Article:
Good morning, Bulletin readers. After the gun industry successfully lobbied the federal government to classify its employees as “essential” amid the coronavirus pandemic, governors in two states reversed course on closing gun stores. Politico has the backstory behind that effort. 

Receive this daily news briefing by email every morning. Sign up here.


NEW from THE TRACE: Gun background checks reached a record high during the first full month of the U.S. outbreak. According to the FBI, the National Instant Criminal Background Check System conducted 3.7 million screenings in March, topping by 12 percent the old record, set after the mass shooting in San Bernardino, California, in December 2015. Factoring out checks run for concealed carry licenses and other purposes outside the specific purchase of firearms, a consulting firm calculates that dealers sold roughly 2.6 million guns last month. Daniel Nass digs into the numbers.

A Pennsylvania man upset over the coronavirus pandemic shot his girlfriend and killed himself. The survivor of the shooting said her boyfriend was despondent over losing his job. Big picture: Surging gun sales and stay-at-home orders are a dangerous mix for domestic violence.

More on how the gun lobby got the Trump administration to deem the gun industry “essential.” Politico unearthed new details on the behind-the-scenes maneuvering leading up to the updated Department of Homeland guidance that has reopened some gun stores that had been subject to local or state business closure orders. In addition to pressuring the agency, gun groups worked their ties to Trump’s inner circle: The change came after a “lobbying blitz that included calls to both the outgoing and incoming chiefs of staff and a White House aide who used to work for the National Rifle Association,” the site reports.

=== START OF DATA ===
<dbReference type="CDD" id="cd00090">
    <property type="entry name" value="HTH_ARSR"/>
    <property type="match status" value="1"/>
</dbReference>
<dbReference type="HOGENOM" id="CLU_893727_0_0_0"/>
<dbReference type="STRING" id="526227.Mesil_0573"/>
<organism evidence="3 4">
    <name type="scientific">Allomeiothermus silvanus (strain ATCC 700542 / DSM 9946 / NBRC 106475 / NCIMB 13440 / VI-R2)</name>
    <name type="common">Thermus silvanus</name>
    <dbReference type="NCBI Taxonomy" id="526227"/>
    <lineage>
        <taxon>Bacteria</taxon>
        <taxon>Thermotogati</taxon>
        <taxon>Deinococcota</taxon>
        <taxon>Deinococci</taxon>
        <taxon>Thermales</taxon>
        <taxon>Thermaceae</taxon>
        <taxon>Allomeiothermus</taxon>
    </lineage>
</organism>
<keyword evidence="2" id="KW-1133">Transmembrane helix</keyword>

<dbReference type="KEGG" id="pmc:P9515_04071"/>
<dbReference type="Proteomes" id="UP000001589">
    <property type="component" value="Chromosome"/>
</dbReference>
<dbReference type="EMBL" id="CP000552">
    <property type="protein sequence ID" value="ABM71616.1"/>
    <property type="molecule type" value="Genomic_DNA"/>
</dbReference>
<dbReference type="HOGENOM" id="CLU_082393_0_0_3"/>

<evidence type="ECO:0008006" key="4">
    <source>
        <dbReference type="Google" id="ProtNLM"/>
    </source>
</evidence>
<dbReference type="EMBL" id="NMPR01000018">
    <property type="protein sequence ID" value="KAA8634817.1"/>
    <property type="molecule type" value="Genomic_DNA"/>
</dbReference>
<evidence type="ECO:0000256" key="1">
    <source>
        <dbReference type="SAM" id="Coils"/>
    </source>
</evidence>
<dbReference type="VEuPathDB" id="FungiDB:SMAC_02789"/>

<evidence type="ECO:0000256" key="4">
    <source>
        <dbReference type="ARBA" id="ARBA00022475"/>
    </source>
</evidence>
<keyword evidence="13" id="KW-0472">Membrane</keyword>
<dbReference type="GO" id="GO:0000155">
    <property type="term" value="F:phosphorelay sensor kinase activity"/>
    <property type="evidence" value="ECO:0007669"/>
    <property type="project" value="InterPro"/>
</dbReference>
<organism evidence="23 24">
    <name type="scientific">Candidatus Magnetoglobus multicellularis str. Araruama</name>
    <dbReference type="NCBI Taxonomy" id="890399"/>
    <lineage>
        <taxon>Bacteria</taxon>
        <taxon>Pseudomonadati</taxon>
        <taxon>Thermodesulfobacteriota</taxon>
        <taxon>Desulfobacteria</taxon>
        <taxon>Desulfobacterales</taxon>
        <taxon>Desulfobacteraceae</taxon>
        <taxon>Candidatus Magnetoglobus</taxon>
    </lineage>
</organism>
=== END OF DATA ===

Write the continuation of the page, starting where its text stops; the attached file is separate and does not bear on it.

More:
Another state is letting gun shops stay open during the lockdown. As we were sending out yesterday’s newsletter, Maine Governor Janet Mills amended her stay-at-home order to exempt gun stores. Massachusetts issued another update to its directive. Gun and ammunition “manufacturers, importers, and distributors” may now continue operating, but firearm dealers and shooting ranges are again expected to close. The national picture as of this morning: New Mexico, Washington, New York, and Vermont join Massachusetts as the only states where governors have ordered gun stores to temporarily shut down. Find our tracker here.

A St. Louis anti-violence group is urging safe firearm storage amid shutdown. Women’s Voices Raised for Social Justice has given away 5,000 gun locks over the past five years. While the city and county are under a stay-at-home order, the group is pleading with parents to secure their weapons from children. “The hospitals are struggling the way it is with COVID-19, and they need those hospitals for those patients not for victims of gun violence,” one of its members said.

A playwriting competition centers on the impact of gun violence on kids. “#Enough: Plays to End Gun Violence,” conceived by Chicago theater director Michael Cotey, will feature 10 short plays written by middle and high school students. Submissions will be accepted through June 20, and the winning selections will be featured at a reading on December 14, the eighth anniversary of the Sandy Hook Elementary School massacre. “The world will still be here when we make it through all of this and, unfortunately, so will gun violence,” Cotey said.


As many as one in 20 American households may have bought a gun during the coronavirus pandemic, a new poll shows. Newsy/Ipsos